Hello lovelies! Now this is a Top Ten I can totally get behind! I love reading books set outside the US (typically in England, but as you’ll see, I read more than that). I want to try to give you a wide range of places, so I’ve picked some books I’ve really enjoyed from all over the world. Have fun!
Top Ten Books Set Outside the US
1. Stolen: A Letter to My Captor by Lucy Christopher (Australia)
This story is simply beautiful. If you’ve never heard of it, it’s the story of a teenage girl who was kidnapped from an airport in America and taken to Australia. As the title suggests, it’s written in a letter format to the man who kidnapped her. The story focuses a lot on the Australian landscape and the unique animals and climate there. Truly, I felt as though I’d actually been there because it was so descriptive. It’s just perfect in so many ways. I love this story so much.
2. Written in the Stars by Aisha Saeed (Pakistan)
As it turns out, I actually really love stories set in the Middle East. It’s a world so different from ours. This is the story of a young American girl of immigrant parents. When she begins getting willful, her parents take her to Pakistan to explore her roots. But things turn dark quickly when Naila (our protagonist) realizes that plans have changed and she’s actually there to find a husband. It’s a dark story, but it highlights what life is like for so many girls in this part of the country. In the author’s note, Saeed tells us that this story has played out in real life for a couple of her friends. And even though it’s dark, it teaches me more about the world. That’s why I like it.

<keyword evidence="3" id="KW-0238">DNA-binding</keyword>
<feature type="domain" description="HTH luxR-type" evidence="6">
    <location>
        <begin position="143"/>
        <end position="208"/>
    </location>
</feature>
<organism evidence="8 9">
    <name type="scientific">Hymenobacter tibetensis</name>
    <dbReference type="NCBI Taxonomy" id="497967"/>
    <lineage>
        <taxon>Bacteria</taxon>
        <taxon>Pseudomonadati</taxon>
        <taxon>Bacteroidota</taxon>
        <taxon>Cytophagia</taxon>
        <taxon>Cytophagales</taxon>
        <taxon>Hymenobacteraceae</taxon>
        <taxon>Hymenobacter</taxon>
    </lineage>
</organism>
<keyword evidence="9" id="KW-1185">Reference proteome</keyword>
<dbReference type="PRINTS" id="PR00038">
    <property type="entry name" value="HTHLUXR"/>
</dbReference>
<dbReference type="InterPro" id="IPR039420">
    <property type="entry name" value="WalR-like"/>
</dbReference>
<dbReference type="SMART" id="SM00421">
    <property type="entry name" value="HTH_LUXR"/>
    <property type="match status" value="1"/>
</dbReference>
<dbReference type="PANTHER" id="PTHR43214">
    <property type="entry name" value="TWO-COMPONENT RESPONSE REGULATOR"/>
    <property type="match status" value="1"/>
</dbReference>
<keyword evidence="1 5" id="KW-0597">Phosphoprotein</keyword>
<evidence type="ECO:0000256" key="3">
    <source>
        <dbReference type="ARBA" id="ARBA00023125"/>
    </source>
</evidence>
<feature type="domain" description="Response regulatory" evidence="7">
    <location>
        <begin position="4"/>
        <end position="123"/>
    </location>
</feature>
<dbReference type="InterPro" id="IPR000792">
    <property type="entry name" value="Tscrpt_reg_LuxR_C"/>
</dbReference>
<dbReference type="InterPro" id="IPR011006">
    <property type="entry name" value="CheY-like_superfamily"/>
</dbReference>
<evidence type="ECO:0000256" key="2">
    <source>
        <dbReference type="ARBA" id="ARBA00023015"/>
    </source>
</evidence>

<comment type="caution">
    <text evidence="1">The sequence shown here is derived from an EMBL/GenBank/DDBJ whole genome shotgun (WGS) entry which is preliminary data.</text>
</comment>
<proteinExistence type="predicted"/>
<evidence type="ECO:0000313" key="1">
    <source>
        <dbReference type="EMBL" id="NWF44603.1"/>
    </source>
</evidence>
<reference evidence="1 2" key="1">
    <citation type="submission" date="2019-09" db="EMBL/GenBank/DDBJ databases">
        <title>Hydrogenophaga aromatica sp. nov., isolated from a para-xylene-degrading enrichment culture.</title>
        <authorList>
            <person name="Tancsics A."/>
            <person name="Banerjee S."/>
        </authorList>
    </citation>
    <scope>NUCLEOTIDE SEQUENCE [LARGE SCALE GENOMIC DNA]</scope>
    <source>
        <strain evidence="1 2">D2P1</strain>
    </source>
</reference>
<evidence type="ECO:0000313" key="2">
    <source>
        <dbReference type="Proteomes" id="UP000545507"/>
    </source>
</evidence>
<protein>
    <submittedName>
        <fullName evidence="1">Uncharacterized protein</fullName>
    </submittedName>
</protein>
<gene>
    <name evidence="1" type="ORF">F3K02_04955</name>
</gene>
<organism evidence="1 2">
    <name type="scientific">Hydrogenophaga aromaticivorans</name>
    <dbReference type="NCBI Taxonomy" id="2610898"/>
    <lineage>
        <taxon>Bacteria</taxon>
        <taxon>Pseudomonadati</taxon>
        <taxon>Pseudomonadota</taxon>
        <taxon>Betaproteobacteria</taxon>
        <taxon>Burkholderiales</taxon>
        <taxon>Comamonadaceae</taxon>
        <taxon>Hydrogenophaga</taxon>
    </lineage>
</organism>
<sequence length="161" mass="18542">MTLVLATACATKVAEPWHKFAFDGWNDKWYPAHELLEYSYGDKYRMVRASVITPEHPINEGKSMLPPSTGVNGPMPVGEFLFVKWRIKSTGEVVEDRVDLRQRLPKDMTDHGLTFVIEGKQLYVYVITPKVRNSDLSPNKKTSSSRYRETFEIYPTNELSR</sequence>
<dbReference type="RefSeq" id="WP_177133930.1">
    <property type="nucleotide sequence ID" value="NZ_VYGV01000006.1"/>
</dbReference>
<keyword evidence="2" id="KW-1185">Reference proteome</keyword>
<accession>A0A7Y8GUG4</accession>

3. Anna and the French Kiss by Stephanie Perkins (France)
Seriously, would this list have been complete without this book? I think not. What story could be sweeter than that of Anna, an American girl going to school in France where she meets the funny and charming Etienne, who sweeps her off her feet? *sigh* Yup, it’s official. I want to go to Paris now. Also, this cover will always be my favorite for this book.
4. Wanderlove by Kirsten Hubbard (Central America)
A beautiful story of backpacking across a number of countries and finding yourself along the way. Bria wants to avoid her life and explore Central America in the process, but it all changes when she meets Rowan, a backpacker and dive instructor, who shows her the beauty of the countries they pass through. I’ve never truly wanted to go to Central America (and after a few scenes in this book, I’m still not exactly chomping at the bit), but it’s a beautiful part of the world and this lets those of us who have never been there experience a piece of it.
5. Endangered by Eliot Schrefer (The Congo)
Some of the most interesting stories are the ones that take place in the harshest of countries. Sophie is half-American, half-Congolese. Every summer, she comes back to the Congo to spend time with her mom, who rescues Bonobo apes. But the Congo is a war-torn country on the brink of war, and Sophie’s about to find herself in the middle of it all. A dark story, for sure, but very interesting. It’s about war, family, finding your path, and really coming to understand those around you (whether they’re people or apes).